If you aren’t really sure about your family’s medical history, you may be setting yourself up for needless health problems.
All chronic diseases – including asthma, rheumatoid arthritis, multiple sclerosis, heart disease and cancer – are in some way influenced by heredity. Knowing that you carry the gene for a particular disease gives you a chance to prevent that disease or to deal with it at is earliest stage, when it’s more likely to be curable.
The first step is making a brief history of ailments that run in your biological family. Making a medical family tree is fairly simple – and more importantly, it pays off in the long run.
Make a list of all your living biological relatives, as well as any friends, neighbors, coworkers, etc., who can provide information on those who have died. If your family is small, you can always interview relatives by phone. An alternative route is to consider having a family reunion and adding your tree-making project to the agenda.
Medical records and death certificates can be obtained from doctors and hospitals, as well as from bureaus of vital statistics and state and county archives. In addition, you can visit the National Genealogical Society’s web site at www.ngsgenealogy.org for more information.
Creating Your Tree
There is no absolute perfect way to go about creating your tree – you can set up your tree however you wish – but here is one way that makes it pretty easy to organize. Get a piece of sturdy paper, measuring at least 36 inches wide and 30 inches long. Fold it into fourths, horizontally. Each section will represent a single generation.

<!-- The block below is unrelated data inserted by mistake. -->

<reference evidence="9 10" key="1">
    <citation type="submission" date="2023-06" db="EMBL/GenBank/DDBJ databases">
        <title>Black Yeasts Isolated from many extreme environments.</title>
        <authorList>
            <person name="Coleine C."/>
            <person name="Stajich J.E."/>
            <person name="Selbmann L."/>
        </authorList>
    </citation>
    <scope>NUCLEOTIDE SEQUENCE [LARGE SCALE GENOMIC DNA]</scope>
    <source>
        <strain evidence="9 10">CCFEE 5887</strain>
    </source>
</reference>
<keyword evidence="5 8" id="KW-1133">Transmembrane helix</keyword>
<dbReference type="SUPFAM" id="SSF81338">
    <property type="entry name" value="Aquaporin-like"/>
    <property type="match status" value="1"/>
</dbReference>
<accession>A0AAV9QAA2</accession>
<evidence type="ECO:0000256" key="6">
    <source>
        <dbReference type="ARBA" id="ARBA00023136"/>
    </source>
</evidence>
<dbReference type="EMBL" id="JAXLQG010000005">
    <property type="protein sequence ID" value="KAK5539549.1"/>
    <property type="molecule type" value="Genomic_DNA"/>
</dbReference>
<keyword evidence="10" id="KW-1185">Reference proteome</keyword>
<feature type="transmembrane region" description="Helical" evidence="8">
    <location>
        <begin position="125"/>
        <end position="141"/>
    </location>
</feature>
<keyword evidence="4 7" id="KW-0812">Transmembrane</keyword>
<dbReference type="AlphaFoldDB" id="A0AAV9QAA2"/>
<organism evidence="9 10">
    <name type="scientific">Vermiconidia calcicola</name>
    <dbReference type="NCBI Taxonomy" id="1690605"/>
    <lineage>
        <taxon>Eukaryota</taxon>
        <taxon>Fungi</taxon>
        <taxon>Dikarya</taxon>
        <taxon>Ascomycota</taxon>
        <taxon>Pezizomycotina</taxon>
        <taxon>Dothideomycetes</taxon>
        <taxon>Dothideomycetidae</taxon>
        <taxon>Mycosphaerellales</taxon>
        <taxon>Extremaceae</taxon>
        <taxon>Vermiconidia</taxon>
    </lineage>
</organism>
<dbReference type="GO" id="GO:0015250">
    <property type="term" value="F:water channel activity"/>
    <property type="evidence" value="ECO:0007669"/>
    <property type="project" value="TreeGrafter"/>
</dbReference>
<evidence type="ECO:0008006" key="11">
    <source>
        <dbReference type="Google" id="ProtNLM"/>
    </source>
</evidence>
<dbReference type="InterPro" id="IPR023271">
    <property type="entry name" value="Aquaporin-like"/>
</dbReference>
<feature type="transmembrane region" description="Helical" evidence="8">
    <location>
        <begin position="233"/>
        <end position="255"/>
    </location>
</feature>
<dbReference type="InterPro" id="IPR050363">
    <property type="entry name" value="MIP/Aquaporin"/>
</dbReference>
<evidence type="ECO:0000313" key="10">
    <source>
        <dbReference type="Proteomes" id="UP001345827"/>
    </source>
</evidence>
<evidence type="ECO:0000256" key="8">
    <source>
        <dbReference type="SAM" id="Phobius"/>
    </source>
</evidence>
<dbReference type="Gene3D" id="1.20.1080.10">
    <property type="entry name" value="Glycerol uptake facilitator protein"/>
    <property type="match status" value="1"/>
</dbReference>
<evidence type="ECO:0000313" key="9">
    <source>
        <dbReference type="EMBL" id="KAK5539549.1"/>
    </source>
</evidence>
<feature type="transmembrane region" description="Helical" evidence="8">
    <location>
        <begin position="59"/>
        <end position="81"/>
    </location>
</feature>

If you plan to cover more than four generations, get bigger paper and fold it into more sections, or attach additional sheets. Spread the paper flat on a table. Health information gathered from your questionnaires can be taped to the paper and should go in the following order (from the bottom up):
- Your children and/or your siblings’ children
- Yours, your siblings, your spouse’s and your spouse’s siblings
- Your parents and their siblings, etc.
Position all remaining questionnaires so that they branch outward and upward in the traditional family tree pattern.
You can always purchase a ready-made chart from the National Genealogical Society or create your own using a computer program such as Family Tree Maker, which you can get a copy of at www.genealogy.com.
How to Use Your Tree
Once your chart is complete, take it to your doctor. Ask him/her to study it for patterns of disease through the generations – and to identify family members who may be at risk.
The good news is that discovering that you are likely to carry the gene for a particular disease doesn’t necessarily mean you will develop it. In many cases, a simple blood test will pinpoint your degree of risk.
Whether a medical predisposition leads to disease or is suppressed is determined by diet, exercise, smoking and other controllable factors. Many genetic disorders, such as diabetes and some cancers, are triggered in part by obesity. Other conditions may be prevented by following a particular diet. For example, if colon polyps run in your family, eating a calcium-rich diet may help suppress polyps and colon cancer.
Once your family medical tree has alerted you and your doctor to a possible predisposition, controlling your lifestyle and getting regular checkups will give you the best chance of beating the genetic odds.